displaying at 1080p, the QoE benefits are minimal. The bottom line is that while many vendors
will tout that HEVC delivers bandwidth savings,
QoE improvements, or both, mileage will vary by
producer, and you’ll need to check your own logs
to gauge the benefits of adding HEVC to the mix.
High Dynamic Range (HDR): Although I won’t
spend a lot of time on HDR in this article, it’s
worth noting that the newest release of HLS does
incorporate HDR. This simplifies the delivery
of HDR video to all supported HLS end points.
4. What Does HEVC Support Cost?
There are multiple categories regarding
HEVC support costs.
Encoding and Storage Costs: Obviously, you’ll
have to encode your videos into HEVC format.
If you’re encoding internally, you’ll have to calculate the cost of buying and maintaining additional encoding platforms, if needed. If encoding in the cloud, cost will vary by the number of
rungs in your encoding ladder, as well as resolution and data rate. At high volumes, you should
be able to achieve encoding costs of well under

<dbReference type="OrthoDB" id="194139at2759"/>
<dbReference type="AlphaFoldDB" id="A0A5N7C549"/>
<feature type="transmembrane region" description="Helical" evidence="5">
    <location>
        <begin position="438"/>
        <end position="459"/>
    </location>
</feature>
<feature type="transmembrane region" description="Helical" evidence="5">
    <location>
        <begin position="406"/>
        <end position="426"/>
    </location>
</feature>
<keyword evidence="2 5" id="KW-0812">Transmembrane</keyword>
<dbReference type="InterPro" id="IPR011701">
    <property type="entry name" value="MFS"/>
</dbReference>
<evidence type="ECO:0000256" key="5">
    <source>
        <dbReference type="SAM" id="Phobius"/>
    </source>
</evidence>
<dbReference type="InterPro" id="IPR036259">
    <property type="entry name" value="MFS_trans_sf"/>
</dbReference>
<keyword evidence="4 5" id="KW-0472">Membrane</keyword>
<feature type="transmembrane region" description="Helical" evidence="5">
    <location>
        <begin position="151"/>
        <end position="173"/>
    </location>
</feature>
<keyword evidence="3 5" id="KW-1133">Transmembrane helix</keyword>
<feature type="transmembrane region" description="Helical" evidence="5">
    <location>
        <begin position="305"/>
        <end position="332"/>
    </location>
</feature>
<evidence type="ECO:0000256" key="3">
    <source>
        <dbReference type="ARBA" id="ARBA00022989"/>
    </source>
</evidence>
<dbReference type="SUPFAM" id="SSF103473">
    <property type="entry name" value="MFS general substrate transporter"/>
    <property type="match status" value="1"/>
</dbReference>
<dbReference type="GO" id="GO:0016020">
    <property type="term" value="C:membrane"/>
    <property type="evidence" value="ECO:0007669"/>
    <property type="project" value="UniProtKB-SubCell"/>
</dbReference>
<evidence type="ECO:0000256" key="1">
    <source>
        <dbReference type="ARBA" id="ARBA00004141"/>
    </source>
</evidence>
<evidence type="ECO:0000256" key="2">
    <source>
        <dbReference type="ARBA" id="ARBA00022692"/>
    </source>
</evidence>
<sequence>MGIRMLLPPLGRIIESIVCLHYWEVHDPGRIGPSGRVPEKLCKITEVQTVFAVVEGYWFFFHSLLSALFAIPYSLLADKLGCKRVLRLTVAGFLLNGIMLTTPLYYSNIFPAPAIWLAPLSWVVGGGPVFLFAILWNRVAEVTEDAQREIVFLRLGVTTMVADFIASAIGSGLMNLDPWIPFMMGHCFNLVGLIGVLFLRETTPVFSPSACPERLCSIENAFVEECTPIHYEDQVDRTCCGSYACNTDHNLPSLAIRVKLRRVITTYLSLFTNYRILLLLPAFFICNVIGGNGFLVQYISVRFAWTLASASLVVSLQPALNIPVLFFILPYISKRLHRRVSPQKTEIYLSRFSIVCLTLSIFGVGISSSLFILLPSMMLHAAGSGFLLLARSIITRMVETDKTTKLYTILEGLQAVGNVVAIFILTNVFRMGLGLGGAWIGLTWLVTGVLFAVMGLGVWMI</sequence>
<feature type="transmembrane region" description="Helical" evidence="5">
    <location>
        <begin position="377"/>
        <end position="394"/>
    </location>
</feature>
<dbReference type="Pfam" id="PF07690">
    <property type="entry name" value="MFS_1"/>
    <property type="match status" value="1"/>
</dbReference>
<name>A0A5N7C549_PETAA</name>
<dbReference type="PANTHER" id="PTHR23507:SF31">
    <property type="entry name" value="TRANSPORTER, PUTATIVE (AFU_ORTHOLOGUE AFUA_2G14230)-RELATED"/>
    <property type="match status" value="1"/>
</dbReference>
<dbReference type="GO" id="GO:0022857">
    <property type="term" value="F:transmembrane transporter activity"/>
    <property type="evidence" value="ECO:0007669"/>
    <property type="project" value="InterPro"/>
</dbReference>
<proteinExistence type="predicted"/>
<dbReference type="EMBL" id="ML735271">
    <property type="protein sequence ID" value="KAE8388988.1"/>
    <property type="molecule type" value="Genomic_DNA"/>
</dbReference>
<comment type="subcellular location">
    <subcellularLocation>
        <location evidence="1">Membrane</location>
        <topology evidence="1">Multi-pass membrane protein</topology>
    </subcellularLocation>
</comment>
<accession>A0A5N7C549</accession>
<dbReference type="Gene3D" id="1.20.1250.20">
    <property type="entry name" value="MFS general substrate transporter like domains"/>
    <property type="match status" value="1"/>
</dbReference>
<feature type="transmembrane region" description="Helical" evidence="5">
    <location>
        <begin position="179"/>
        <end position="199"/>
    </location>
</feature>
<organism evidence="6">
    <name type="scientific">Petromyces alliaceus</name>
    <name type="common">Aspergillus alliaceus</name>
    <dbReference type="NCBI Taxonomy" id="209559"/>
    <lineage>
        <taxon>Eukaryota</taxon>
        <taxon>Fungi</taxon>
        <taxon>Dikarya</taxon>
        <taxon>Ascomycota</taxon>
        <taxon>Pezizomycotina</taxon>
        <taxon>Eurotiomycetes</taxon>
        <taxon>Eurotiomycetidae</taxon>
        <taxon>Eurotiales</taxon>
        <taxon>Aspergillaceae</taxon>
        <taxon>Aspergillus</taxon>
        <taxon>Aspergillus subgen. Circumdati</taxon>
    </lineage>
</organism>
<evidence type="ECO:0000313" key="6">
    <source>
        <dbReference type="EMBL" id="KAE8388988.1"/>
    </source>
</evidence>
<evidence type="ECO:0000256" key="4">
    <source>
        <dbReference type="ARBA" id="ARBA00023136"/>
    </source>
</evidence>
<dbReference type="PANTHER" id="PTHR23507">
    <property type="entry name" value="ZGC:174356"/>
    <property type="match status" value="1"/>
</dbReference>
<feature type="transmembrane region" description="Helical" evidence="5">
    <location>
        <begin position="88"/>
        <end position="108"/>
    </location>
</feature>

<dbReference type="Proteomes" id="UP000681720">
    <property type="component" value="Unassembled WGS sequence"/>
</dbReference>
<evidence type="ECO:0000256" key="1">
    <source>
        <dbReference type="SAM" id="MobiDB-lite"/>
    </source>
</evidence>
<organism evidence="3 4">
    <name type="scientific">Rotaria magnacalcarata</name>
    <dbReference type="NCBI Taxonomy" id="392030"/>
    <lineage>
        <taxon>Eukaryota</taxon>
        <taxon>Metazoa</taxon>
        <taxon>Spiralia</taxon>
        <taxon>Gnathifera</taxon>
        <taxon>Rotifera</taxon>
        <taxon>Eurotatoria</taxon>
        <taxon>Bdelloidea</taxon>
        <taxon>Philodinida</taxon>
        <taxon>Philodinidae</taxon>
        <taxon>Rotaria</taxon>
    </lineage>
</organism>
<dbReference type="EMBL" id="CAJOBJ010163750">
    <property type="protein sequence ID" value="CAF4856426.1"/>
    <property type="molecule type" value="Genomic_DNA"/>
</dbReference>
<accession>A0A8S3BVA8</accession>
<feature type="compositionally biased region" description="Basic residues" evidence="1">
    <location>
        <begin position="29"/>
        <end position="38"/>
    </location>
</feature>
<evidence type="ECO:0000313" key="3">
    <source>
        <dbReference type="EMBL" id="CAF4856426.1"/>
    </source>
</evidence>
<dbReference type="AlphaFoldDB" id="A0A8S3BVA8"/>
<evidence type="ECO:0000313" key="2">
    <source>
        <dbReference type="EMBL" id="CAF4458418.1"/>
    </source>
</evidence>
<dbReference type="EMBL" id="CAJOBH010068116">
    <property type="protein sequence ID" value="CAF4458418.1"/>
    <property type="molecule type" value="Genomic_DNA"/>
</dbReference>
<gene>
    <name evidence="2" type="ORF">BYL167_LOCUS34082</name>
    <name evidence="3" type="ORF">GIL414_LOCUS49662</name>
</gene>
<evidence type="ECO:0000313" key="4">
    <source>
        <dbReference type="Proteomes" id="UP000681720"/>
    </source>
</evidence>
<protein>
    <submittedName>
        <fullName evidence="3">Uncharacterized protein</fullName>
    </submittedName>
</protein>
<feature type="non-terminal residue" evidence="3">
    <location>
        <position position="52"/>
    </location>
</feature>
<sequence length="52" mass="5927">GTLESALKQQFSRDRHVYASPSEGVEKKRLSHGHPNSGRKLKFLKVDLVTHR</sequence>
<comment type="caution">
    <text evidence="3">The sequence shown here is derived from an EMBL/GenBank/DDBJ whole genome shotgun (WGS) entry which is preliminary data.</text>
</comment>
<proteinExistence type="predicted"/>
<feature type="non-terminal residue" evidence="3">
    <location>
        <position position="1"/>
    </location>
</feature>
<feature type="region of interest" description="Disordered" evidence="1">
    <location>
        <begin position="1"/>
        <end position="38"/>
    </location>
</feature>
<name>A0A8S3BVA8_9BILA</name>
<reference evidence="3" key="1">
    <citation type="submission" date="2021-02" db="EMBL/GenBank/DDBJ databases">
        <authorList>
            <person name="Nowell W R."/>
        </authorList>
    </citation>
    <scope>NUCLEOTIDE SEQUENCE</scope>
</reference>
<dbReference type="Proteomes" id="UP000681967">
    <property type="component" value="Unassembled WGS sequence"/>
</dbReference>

$20/hour for all rungs. You’ll have to continue
to encode in H.264 format for other targets, so
these costs will be on top of H.264. Ditto for storage at the origin server.
Royalty for PPV and Subscription Services:
If you’re distributing subscription or PPV video,
you may already be paying royalties for H.264
usage under the MPEG LA H.264 patent pool.
For HEVC, there are three pools, MPEG LA,
HEVC Advance, and Velos Media. This is shown
in Figure 1, which is adopted from a presenta-
tion given by Divideon’s Jonatan Samuelsson
at Streaming Tech Sweden in November 2017.
Of the three pools, MPEG LA’s license terms
do not include content royalties, and HEVC Advance charges $0.015/month per subscriber for
2018–2019. Velos Media hasn’t announced any
proposed royalty terms yet, but as of Nov. 28,
2017, the site’s Q&A stated, “As it relates to content, we will take our time to fully understand
the dynamics of the ecosystem and ensure that
our model best supports the advancement and
adoption of HEVC technology.” So, content royalties may be on the table.
With respect to the companies on the bottom
left who haven’t joined a pool, it’s impossible to
say whether they plan to charge content-related
royalties or not. If you’re looking for a reason that
streaming producers haven’t jumped aboard
the HEVC/HLS train, it could very well be the
uncertainty regarding content-related royalties.
Player Development: If all of your playback
is achieved in the iOS/MacOS browser, player
development should be minimal, as the native
HLS players in both should handle HEVC automatically. If you’re deploying apps for delivery,
some development costs may be involved.
5. What Are the Controlling
Documents I Should Get to Know?
There are two sources of documentation
that you should be familiar with. The first is the
HEVC IP owners
and patent pools